Yangtze sturgeon (Acipenser dabryanus)

Also known as: Dabry’s sturgeon
GenusAcipenser (1)
SizeLength: 130 – 250 cm (2)
Weight16 kg (2)

The Yangtze sturgeon is classified as Critically Endangered (CR) on the IUCN Red List 2007 (1), and is listed on Appendix II of CITES (3).

A prehistoric-looking fish, the Yangtze sturgeon has a long and slender body covered with rough skin and bony plates. A pointed snout extends from the triangular head and two pairs of barbels hang from the lower jaw. The upper side of the body varies from dark yellow through brown to dark grey, and this fades to milky white on the underside (4). Juveniles have a black body and tail with a light grey line running from head to tail (5).

Endemic to the Yangtze River, China (1).

The Yangtze sturgeon is found in a variety of freshwater habitats, away from the riverbank in water eight to ten metres deep. Adults appear to prefer regions with a sandy silt bottom, and young stay in sandy shallows (4).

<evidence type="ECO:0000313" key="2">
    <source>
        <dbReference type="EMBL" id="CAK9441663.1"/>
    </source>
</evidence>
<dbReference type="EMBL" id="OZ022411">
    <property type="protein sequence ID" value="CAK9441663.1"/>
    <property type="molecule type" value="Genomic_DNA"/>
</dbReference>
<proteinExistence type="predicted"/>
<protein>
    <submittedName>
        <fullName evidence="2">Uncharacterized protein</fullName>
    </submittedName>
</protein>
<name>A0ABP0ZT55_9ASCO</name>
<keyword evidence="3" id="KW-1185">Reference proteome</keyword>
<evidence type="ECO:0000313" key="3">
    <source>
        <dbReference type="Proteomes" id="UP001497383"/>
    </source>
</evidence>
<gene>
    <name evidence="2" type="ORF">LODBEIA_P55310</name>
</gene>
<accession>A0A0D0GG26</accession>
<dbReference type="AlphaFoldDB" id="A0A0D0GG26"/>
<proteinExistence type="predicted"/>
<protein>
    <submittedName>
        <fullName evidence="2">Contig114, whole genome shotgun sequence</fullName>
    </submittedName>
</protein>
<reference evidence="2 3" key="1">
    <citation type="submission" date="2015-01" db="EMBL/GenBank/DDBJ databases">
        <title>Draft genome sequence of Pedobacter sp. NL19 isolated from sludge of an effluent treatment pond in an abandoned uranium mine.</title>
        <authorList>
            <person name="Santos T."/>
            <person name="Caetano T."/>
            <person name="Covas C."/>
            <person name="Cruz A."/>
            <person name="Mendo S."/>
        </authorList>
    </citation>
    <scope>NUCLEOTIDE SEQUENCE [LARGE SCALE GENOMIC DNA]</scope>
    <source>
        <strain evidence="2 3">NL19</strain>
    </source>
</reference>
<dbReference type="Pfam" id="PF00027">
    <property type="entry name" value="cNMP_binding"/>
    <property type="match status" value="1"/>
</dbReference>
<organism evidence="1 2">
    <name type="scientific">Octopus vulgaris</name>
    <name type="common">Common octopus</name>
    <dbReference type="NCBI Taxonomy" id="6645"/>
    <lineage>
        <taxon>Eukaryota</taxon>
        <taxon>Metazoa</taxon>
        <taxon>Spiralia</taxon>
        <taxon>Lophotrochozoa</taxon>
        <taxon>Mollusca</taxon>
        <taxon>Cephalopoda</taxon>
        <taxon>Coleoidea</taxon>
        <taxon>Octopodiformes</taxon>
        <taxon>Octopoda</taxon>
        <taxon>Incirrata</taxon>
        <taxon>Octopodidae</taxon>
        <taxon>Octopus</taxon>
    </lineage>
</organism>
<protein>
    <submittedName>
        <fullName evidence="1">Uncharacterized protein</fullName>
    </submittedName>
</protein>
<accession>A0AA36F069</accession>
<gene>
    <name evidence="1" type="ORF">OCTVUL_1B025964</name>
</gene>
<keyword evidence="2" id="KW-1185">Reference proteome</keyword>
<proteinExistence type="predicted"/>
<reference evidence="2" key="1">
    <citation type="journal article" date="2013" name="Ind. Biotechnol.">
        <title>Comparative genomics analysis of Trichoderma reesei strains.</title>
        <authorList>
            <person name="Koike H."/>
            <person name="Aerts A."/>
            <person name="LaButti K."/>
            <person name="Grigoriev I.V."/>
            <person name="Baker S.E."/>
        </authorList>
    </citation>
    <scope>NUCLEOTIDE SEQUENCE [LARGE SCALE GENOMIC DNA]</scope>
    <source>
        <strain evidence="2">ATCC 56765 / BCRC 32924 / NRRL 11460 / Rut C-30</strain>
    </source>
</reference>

This nocturnal fish undertakes regular migrations, and after becoming sexually mature at seven to eight years old, it swims upstream during the spring floods each year to spawn. A large number of sticky eggs are produced, which adhere securely to stones on the riverbed (4). From hatching to around three weeks old, the tiny juveniles remain close to the river bottom, feeding on zooplankton and hiding from predators. Once they reach 10 to 11 weeks old, they are large enough to migrate downstream to join the adults (5). Older Yangtze sturgeon consume small fish and aquatic plants (4).

The Yangtze sturgeon is at risk from over-fishing, pollution, and habitat degradation and loss. An important factor in its decline was the construction of the Gezhouba Dam across the Yangtze River at Yichang in Hubei Province in 1981. As this prevented upstream migration necessary for spawning, the Yangtze sturgeon is now only found above the dam (2).

Conservation of this fish is now urgent, with emphasis needed on habitat protection, capture control and stock replenishment. This sturgeon species spawns earlier in life than most sturgeons, and therefore has aquaculture potential for caviar production. Controlled production of the Yangtze sturgeon could both reduce fishing levels and allow reintroductions of fish back into the river (2).

This information is awaiting authentication by a species expert, and will be updated as soon as possible. If you are able to help please contact: arkive@wildscreen.org.uk

  1. IUCN Red List (December, 2009)